This 1953 novel is not only a noiresque literary page-turner, but a blistering critique on race and class.
BY THE BESTSELLING AUTHOR OF THE STREET
'Petry is the writer we have been waiting for, hers are the stories we need to fully illuminate the questions of our moment, while also offering a page-turning good time' TAYARI JONES
'Her work endures not only because it illuminates reality, but because it harnesses the power of fiction to supplant it' Parul Sehgal, New York Times
Link Williams is a handsome, brilliant Dartmouth graduate whose promise is unfulfilled; because of the lack of opportunities for a young Black man, he tends bar in his New England town. The routine of his life is interrupted when he intervenes to save a woman from a late-night attack. The thick fog rolls in from the river, so it is only when they enter a bar for a drink that Camillo sees her rescuer is black. Camilo is a wealthy, married heiress, who has crossed the town's racial divide to relieve the tedium of her life. Brought together by chance, Link and Camilo draw each other into furtive encounters that violate the rigid and uncompromising social codes of their times.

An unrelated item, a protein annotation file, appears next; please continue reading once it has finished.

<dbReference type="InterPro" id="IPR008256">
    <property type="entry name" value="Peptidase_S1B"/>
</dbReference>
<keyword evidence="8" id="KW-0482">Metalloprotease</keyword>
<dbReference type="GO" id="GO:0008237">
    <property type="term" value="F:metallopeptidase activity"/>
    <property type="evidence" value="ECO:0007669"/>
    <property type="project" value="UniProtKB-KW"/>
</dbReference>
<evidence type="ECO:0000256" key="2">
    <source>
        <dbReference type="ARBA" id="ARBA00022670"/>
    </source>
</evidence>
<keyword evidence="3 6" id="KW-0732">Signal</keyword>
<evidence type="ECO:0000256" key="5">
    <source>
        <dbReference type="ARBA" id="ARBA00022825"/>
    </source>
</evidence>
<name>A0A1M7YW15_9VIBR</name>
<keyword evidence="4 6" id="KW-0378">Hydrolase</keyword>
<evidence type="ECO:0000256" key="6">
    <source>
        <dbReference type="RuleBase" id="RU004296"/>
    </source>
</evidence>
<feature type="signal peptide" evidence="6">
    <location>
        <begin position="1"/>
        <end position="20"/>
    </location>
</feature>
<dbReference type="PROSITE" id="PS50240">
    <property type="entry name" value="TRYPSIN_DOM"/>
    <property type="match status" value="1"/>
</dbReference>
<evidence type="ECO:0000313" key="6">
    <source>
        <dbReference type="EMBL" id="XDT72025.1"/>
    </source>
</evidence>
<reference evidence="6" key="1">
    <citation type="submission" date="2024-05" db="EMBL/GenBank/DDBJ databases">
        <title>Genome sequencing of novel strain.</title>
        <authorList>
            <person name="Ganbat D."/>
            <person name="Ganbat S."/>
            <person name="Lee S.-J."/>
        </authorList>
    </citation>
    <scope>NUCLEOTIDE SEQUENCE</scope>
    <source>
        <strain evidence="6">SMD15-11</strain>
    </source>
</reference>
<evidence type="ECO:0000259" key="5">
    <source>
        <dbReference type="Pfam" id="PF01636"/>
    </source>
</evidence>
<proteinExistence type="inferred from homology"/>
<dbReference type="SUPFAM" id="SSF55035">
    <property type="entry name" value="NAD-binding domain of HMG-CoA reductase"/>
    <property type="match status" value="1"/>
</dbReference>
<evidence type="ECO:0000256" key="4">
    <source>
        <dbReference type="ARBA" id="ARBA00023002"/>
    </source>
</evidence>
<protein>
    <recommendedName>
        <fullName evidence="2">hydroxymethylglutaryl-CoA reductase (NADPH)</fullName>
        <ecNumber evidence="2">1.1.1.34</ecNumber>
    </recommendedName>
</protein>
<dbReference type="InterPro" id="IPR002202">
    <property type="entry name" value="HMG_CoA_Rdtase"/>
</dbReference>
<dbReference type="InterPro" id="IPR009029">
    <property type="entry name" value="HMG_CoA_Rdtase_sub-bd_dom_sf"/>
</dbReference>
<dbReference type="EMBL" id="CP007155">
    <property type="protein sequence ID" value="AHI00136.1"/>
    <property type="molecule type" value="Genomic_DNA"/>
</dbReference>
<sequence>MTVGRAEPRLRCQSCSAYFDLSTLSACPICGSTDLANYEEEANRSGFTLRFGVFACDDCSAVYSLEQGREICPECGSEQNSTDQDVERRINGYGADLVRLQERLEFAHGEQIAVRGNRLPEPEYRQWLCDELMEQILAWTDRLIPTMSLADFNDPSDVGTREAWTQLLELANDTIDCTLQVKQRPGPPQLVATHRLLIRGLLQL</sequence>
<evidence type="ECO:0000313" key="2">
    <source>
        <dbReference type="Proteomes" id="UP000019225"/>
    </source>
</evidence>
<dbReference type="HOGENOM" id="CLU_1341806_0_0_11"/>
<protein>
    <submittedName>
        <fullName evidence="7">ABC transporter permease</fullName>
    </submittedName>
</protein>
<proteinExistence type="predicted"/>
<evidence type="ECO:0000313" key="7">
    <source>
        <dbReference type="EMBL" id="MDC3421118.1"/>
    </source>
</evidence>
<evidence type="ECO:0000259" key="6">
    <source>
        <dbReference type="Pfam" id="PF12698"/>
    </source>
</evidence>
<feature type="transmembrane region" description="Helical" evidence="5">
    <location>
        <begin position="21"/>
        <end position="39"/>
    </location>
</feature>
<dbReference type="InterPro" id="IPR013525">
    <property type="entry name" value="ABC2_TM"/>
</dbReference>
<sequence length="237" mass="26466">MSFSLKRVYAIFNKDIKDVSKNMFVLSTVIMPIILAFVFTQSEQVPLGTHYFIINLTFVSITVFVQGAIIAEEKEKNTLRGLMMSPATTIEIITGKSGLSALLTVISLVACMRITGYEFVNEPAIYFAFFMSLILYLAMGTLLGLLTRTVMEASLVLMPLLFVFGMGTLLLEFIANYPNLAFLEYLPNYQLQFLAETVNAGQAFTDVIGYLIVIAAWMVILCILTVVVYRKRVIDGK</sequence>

Petry is the writer we have been waiting for, hers are the stories we need to fully illuminate the questions of our moment, while also offering a page-turning good time. Ann Petry, the woman, had it all, and so does her insightful, prescient and unputdownable prose . . . The Narrows is the story of a doomed interracial romance that proves that passion and prejudice are not mutually exclusive - New York Times
Petry will always feel on time. Her kind of talent will always feel startling and sui generis: The music of her sentences, and their discipline; her unerring sense of psychology; the fullness with which she endows each character, which must be understood as a kind of love; the plots that commandeer whole hours and days. . . . Her work endures not only because it illuminates reality, but because it harnesses the power of fiction to supplant it - New York Times
Ann Petry's novels The Street and The Narrows are masterpieces of social realism ... her writing transcends comparisons. It's volatile but exacting, heartbreaking but often brutally funny. Labels don't stick to it - Wall Street Journal